From the start of BMX season in September until the end of it in April, Te Aroha riders Taylin Orr and Jorgi and Jaylar Jenkins love and live for their sport.
When they’re not competing or attending meets for their respective clubs Paeroa and Cambridge, you will find these three riding up and down their driveways or through the streets of Te Aroha.
At the 2017 BMXNZ National Championships held in Te Awamutu over Easter weekend, all three BMX riders achieved NZ8 titles or top eight placings in their age categories.
Jaylar was the only girl competing in the five and under category, but her mum Alana said it didn’t faze her at all.
“She just did her thing, and held her own,” Alana said.
Jorgi competed in the nine-year-old girls category and Taylin in the eight-year-old girls category.
Taylin, who rides for Paeroa BMX Club, had held onto third position for most of the champs.
After a nasty crash which took a chuck out of her helmet lid and bent her handlebars, Taylin’s mum said it would have been OK if she wanted to finish but Taylin dusted herself off and carried on.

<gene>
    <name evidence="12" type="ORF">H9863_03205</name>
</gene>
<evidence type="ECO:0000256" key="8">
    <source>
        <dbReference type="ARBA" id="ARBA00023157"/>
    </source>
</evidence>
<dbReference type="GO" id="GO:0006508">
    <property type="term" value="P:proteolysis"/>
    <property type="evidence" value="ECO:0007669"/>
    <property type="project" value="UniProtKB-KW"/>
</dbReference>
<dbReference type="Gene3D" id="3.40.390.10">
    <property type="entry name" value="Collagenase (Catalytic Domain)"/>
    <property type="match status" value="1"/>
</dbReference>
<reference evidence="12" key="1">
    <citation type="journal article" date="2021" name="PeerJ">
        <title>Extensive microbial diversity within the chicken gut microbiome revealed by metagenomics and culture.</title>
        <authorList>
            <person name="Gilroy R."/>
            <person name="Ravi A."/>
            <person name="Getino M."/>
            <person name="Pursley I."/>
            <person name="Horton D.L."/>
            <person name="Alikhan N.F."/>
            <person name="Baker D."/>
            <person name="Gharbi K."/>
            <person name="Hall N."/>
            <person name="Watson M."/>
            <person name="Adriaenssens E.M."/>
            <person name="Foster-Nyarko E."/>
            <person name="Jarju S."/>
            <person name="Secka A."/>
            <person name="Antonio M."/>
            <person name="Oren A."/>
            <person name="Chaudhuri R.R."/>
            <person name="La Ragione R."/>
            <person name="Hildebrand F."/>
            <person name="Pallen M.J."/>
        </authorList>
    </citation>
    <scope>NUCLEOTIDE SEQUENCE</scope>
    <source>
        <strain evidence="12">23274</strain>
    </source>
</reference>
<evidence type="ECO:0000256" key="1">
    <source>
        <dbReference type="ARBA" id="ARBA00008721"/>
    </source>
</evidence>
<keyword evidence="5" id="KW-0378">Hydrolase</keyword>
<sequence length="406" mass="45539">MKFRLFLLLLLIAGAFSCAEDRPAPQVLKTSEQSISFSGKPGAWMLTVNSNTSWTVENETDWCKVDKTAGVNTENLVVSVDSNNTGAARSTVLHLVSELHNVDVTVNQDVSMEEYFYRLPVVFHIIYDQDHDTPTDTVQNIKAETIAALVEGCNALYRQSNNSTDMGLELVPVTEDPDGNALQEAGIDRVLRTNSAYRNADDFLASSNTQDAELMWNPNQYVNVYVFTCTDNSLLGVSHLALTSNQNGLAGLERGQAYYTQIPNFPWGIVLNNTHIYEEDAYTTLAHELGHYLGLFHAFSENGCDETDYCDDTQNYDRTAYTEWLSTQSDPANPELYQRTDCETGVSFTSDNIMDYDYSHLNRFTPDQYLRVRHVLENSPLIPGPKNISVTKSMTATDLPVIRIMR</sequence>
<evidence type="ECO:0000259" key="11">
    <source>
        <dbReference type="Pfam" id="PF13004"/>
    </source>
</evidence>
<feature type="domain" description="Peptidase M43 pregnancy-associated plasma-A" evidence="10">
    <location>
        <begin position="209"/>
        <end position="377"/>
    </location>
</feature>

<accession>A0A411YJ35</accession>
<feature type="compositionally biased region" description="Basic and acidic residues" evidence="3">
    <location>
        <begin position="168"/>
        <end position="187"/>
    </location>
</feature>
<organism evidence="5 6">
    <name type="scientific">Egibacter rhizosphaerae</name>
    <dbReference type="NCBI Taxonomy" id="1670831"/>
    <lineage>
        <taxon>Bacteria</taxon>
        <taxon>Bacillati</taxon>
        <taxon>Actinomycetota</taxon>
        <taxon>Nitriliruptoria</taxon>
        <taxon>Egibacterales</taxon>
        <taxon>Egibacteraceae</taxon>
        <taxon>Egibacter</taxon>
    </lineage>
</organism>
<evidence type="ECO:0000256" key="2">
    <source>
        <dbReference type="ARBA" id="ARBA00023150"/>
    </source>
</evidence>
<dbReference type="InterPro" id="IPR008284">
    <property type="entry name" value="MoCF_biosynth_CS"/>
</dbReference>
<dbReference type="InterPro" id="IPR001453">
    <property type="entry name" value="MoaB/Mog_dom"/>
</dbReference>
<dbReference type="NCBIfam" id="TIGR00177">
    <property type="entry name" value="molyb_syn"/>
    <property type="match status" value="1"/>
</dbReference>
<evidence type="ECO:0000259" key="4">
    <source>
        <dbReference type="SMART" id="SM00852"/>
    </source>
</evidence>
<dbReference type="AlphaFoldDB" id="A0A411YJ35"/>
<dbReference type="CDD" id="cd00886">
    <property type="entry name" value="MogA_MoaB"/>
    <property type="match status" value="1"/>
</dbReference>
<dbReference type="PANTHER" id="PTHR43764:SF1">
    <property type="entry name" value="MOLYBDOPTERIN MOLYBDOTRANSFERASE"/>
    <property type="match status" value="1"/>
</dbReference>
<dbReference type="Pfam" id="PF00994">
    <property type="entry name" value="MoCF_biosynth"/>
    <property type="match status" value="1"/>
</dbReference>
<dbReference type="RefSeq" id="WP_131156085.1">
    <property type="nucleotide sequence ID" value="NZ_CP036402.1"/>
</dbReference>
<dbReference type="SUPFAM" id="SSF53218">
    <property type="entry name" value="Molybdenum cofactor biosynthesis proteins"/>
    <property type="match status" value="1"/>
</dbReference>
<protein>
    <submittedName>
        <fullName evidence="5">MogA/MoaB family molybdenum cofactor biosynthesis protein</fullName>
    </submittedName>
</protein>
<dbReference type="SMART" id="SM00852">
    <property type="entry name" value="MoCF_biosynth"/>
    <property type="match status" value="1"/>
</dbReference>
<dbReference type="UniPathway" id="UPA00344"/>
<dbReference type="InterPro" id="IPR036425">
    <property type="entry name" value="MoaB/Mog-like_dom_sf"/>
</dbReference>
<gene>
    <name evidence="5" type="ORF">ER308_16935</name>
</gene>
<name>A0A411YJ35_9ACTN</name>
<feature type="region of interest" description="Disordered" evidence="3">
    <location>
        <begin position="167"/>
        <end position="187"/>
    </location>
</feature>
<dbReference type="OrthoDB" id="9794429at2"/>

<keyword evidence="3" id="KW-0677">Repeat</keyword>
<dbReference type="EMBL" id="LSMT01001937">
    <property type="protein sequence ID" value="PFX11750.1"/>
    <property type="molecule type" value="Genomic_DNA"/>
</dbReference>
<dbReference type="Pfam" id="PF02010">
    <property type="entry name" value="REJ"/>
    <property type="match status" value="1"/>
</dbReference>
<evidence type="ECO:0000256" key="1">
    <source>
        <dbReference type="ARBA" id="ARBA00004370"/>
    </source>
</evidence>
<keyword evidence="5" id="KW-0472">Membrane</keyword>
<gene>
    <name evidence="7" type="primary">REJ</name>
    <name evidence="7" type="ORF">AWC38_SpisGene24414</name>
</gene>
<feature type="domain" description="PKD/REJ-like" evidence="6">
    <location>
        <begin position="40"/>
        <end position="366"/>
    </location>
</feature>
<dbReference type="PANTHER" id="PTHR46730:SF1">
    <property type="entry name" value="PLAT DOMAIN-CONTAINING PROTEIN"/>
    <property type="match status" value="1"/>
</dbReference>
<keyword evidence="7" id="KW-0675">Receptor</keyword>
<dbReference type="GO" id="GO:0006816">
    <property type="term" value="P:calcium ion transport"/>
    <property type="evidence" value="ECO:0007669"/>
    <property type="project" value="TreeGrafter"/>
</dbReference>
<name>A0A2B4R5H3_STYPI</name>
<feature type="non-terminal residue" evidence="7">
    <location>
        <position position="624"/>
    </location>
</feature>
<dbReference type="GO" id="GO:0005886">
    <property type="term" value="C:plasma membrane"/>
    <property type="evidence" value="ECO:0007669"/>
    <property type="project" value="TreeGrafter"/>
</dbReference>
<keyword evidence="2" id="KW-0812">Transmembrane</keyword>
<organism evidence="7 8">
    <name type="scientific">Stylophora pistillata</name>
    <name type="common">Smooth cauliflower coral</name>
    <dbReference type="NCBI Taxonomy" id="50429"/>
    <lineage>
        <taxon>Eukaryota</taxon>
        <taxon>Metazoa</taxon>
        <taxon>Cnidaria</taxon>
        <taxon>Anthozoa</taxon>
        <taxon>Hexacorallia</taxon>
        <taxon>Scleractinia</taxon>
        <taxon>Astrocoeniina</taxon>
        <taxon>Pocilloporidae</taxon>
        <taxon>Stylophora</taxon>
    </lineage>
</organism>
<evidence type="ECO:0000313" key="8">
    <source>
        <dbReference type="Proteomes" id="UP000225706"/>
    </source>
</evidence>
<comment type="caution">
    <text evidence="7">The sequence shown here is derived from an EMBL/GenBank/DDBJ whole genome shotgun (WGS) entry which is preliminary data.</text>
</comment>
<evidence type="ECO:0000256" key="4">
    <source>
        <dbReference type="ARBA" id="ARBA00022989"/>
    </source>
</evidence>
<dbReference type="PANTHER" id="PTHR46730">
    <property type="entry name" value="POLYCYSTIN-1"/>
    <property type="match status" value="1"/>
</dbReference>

“To get back on her bike and keep going was a massive feat in itself.”
Confidence is the number one thing Taylin said she gained from the experience.
“At the start I was nervous but then it was OK,” she said.
“We would ride our bikes all day long if we could.”
Getting to meet one of New Zealand’s first Olympic BMX competitors and silver medallist Sarah Walker, was a highlight for Taylin, Jorgi and Jaylar.
“She’s so nice. She’s really took a genuine interest in the girls competing,” Michelle said.
While it’s now the end of the BMX season, Matamata-Piako District Council allocated significant funding towards the establishment of a track in Te Aroha, which is located next to the Te Aroha Wetlands entranceway. The Grassroots Trust also committed $10,000 to the cause.
Volunteers have helped with the earthworks and Cambridge BMX Club gave the Te Aroha BMX committee a gate for their start line.
The hope is to have the track opened and ready for the 2019 season, which will be largely dependent on manpower and people donating their time.
“We’ve had people from Auckland come down and help with the track,” Alana said.
“Once the track is finished we will establish a club of our own.”